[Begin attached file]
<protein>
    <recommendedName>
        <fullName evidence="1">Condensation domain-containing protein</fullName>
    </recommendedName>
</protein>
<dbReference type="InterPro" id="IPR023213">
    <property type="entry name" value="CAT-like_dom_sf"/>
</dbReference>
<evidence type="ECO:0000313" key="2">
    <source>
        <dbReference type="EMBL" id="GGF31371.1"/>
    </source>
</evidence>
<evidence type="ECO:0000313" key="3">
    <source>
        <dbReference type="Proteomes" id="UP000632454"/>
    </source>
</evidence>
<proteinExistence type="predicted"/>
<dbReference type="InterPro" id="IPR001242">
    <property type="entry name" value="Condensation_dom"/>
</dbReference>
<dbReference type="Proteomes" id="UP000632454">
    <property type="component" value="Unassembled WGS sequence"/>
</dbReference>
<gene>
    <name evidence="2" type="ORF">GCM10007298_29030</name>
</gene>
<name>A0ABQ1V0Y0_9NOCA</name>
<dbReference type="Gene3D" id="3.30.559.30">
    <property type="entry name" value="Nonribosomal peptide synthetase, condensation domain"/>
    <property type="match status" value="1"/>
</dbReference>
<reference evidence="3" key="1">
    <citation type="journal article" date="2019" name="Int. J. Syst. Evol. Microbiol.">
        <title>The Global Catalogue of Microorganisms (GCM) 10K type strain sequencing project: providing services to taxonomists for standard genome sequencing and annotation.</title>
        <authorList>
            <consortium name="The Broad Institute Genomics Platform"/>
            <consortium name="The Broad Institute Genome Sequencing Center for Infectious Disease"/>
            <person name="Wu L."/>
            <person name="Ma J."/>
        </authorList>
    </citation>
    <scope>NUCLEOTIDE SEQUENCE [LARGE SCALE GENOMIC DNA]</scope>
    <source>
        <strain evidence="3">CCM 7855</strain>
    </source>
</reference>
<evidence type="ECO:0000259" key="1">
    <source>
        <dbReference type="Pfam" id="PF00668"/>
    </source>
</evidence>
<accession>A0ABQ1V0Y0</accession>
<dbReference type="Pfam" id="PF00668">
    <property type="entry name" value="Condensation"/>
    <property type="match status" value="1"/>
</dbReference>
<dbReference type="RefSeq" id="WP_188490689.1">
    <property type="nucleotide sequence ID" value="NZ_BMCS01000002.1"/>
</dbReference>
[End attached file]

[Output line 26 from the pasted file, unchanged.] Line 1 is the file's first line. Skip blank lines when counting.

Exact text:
<gene>